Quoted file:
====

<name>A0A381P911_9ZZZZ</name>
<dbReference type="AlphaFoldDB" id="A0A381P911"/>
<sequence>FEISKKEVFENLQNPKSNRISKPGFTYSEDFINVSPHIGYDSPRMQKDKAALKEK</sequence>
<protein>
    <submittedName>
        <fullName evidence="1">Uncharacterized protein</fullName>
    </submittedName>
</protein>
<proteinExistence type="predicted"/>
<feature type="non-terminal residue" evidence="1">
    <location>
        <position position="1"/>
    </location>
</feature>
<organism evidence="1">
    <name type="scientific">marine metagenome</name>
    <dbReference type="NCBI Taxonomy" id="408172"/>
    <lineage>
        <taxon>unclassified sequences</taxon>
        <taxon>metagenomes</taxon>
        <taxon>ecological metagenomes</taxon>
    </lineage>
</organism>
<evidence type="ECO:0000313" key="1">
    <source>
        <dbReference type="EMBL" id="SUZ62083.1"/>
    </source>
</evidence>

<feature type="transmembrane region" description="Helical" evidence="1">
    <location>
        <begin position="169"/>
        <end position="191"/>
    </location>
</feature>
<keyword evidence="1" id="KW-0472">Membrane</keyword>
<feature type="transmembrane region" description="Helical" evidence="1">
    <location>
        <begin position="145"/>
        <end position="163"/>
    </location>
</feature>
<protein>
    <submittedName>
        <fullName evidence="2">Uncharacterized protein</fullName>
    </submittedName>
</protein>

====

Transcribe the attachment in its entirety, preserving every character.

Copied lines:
<name>A0A381P911_9ZZZZ</name>
<dbReference type="AlphaFoldDB" id="A0A381P911"/>
<sequence>FEISKKEVFENLQNPKSNRISKPGFTYSEDFINVSPHIGYDSPRMQKDKAALKEK</sequence>
<protein>
    <submittedName>
        <fullName evidence="1">Uncharacterized protein</fullName>
    </submittedName>
</protein>
<proteinExistence type="predicted"/>
<feature type="non-terminal residue" evidence="1">
    <location>
        <position position="1"/>
    </location>
</feature>
<organism evidence="1">
    <name type="scientific">marine metagenome</name>
    <dbReference type="NCBI Taxonomy" id="408172"/>
    <lineage>
        <taxon>unclassified sequences</taxon>
        <taxon>metagenomes</taxon>
        <taxon>ecological metagenomes</taxon>
    </lineage>
</organism>
<evidence type="ECO:0000313" key="1">
    <source>
        <dbReference type="EMBL" id="SUZ62083.1"/>
    </source>
</evidence>

<feature type="transmembrane region" description="Helical" evidence="1">
    <location>
        <begin position="169"/>
        <end position="191"/>
    </location>
</feature>
<keyword evidence="1" id="KW-0472">Membrane</keyword>
<feature type="transmembrane region" description="Helical" evidence="1">
    <location>
        <begin position="145"/>
        <end position="163"/>
    </location>
</feature>
<protein>
    <submittedName>
        <fullName evidence="2">Uncharacterized protein</fullName>
    </submittedName>
</protein>